management and other market characteristics such as consumer
preferences. However, there is little primary research data
available in the public domain regarding Chinese preferences
and behavioural characteristics related to wine consumption.
This exploratory study examined such characteristics of Chinese-
born wine consumers residing in South Australia providing some
insights into Chinese wine-related behaviour.
Anecdotal evidence points to the Chinese phenomenon of
mixing wine and carbonated soft drinks, in particular the mixing
of red wine and lemonade and a preference for sweet wines. This
study aimed to substantiate whether there was a preference for
these styles of wine and whether Chinese consumers prefer other
styles of wine that are produced in Australia. The information
provides an insight into the Chinese wine consumer to aid wine
producers in adjusting their marketing strategies and in particular
new product development for the Chinese market.
chinese wine market
Australian Wine Business 85
Methods and materials
Sensory evaluation of wine was performed as part of this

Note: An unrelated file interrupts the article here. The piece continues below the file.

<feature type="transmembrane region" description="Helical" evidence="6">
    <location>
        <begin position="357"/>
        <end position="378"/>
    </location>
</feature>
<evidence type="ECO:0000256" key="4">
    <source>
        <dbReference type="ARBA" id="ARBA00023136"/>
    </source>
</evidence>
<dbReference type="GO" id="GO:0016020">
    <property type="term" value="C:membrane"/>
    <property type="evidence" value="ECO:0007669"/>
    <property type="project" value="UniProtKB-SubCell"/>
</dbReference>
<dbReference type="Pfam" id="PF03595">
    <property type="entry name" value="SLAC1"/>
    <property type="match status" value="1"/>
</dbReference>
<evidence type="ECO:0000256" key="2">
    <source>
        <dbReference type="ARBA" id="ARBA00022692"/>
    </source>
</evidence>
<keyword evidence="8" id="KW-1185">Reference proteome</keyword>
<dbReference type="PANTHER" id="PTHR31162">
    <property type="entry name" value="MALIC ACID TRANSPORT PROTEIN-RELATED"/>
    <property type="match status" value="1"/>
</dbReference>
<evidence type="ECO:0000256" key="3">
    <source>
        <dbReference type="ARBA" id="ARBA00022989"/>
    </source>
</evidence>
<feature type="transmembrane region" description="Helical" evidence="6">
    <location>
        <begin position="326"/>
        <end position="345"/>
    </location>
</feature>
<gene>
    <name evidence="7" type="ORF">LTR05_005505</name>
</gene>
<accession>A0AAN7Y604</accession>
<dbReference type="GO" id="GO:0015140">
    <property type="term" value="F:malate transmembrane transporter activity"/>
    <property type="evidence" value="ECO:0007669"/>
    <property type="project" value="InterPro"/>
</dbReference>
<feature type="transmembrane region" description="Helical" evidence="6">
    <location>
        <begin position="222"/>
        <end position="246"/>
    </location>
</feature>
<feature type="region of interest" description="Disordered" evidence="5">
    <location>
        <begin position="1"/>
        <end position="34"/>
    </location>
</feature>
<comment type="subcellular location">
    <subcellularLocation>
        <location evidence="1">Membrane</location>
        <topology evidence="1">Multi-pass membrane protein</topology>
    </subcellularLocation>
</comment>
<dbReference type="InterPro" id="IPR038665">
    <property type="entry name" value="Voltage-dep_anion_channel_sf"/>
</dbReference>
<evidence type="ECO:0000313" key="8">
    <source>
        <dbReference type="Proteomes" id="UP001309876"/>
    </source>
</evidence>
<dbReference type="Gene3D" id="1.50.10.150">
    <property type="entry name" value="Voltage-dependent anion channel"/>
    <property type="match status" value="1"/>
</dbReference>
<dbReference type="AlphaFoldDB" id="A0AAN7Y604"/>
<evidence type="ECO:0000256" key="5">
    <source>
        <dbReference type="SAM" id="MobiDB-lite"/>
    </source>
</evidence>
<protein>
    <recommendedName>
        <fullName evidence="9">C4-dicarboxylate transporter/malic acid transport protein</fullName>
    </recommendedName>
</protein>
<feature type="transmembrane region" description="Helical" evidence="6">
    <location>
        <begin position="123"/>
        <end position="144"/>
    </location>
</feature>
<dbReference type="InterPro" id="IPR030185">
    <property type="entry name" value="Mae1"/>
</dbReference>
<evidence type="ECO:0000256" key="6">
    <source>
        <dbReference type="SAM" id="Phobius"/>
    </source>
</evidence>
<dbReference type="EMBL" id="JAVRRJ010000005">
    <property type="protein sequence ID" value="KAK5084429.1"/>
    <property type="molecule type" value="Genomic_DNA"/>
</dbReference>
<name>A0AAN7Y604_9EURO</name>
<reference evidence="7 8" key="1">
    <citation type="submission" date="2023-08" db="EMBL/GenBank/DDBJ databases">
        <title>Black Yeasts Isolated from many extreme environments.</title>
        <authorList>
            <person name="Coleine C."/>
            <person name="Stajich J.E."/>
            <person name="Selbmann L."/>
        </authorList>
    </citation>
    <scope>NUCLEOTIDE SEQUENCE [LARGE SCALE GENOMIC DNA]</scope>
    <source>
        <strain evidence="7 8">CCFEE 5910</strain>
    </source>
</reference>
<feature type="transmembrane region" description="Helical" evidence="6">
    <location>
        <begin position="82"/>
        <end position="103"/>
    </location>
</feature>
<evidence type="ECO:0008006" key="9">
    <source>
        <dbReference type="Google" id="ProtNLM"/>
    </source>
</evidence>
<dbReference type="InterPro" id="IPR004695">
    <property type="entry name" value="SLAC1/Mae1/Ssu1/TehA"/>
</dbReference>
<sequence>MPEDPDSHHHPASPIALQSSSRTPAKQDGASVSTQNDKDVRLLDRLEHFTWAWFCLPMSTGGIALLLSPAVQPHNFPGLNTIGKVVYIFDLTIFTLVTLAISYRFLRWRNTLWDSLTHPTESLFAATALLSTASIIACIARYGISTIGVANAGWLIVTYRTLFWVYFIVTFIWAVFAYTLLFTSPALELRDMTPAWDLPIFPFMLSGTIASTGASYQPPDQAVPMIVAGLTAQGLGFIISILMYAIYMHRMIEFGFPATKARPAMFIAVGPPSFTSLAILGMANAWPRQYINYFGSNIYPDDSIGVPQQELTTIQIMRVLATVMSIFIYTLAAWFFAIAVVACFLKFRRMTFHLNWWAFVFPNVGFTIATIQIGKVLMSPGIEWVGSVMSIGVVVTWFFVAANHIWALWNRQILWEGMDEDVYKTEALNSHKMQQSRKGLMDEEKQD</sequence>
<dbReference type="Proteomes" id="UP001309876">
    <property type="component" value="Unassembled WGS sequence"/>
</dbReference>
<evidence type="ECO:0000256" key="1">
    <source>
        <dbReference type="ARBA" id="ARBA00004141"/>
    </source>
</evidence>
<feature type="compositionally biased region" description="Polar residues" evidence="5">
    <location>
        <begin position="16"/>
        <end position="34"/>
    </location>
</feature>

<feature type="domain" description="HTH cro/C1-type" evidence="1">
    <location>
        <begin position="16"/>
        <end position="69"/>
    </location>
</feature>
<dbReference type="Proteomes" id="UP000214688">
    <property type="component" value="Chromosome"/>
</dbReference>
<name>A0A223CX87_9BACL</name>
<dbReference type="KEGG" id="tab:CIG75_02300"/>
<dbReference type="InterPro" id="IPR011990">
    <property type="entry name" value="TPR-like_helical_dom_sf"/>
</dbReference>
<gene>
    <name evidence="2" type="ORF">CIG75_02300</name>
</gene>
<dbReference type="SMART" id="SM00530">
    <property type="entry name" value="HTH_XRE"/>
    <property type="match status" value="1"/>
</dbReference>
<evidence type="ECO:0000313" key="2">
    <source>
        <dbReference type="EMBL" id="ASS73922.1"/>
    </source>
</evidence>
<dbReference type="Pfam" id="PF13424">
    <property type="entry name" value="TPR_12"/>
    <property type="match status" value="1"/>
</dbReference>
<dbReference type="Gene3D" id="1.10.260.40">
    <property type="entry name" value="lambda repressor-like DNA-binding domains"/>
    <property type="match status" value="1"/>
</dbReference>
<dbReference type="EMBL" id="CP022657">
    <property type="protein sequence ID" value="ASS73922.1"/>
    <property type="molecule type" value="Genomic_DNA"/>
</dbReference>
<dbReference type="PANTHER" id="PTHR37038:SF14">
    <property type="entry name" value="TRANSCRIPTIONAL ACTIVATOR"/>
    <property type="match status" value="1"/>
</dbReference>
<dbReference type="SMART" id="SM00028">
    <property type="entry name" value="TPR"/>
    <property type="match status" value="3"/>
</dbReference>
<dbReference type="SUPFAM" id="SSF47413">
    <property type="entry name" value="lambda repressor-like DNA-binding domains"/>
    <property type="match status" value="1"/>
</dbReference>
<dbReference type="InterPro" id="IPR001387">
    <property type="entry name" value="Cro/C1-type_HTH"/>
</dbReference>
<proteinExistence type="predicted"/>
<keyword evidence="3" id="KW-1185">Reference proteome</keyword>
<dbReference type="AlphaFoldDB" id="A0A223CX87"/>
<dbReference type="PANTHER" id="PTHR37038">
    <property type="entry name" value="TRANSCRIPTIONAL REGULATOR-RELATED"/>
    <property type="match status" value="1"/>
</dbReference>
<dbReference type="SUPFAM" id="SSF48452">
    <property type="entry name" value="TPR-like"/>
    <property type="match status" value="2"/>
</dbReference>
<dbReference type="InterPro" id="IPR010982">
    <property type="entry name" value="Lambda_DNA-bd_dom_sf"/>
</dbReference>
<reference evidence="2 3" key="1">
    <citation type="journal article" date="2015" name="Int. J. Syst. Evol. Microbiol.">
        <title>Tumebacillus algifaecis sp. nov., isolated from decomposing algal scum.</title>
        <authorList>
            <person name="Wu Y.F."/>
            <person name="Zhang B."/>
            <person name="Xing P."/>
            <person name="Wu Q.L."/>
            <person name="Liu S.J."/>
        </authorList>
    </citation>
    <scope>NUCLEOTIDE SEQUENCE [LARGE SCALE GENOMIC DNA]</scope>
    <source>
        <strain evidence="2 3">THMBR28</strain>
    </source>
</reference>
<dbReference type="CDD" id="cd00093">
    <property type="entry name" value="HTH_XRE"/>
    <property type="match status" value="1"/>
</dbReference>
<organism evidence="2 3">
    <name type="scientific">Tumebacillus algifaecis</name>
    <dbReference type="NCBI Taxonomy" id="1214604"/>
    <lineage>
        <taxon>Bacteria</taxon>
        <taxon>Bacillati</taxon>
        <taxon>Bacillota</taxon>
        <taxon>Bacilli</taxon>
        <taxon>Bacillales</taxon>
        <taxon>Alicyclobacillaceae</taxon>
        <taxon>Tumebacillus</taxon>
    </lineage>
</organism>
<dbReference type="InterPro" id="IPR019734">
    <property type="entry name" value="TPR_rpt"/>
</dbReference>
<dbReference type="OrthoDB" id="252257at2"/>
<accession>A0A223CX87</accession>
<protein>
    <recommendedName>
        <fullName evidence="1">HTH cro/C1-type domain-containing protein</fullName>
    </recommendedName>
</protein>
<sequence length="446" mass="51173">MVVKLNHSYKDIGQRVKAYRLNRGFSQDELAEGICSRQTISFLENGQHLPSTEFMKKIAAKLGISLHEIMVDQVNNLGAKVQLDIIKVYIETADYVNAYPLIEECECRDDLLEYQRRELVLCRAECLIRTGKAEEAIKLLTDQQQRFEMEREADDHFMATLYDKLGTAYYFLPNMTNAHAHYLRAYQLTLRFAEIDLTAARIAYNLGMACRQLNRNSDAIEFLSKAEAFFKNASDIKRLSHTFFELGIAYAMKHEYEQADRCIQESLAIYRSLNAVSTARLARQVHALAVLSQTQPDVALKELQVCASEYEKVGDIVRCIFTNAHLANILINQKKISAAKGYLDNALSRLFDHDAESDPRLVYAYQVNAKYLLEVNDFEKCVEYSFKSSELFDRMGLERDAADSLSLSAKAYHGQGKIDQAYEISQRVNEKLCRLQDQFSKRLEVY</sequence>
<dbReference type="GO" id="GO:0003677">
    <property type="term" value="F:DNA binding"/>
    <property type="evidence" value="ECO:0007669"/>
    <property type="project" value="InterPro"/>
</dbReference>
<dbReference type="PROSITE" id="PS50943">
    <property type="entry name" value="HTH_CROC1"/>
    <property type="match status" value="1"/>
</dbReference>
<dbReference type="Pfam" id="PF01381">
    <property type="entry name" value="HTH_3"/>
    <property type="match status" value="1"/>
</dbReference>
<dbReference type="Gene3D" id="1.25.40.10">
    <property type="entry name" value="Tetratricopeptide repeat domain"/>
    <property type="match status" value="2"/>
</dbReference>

study. The sensory evaluation was run in conjunction with a focus
group study with 36 Chinese-born participants now residing in
Adelaide, South Australia, participating in sensory evaluation
sessions. Chinese-born participants were used in this study as it
was deemed a cost-effective method for examining Chinese wine
preference (as opposed to costly research in China) and as most
participants had resided in Australia for a considerable period
of time (See Table 2) it was of interest to observe whether their
ethnic behavioural traits had been retained.
This study revealed numerous observations of interest
regarding Chinese wine consumer preferences. Of particular
interest was the preference for sweet wine styles over dry styles.
Figure 2 exhibits a chart of wine preference versus the
residual sugar content of the wines. Despite the small number
of observations (n=36) the line of best fit (linear in Figure 2)
illustrates that as the residual sugar level in the wines increased,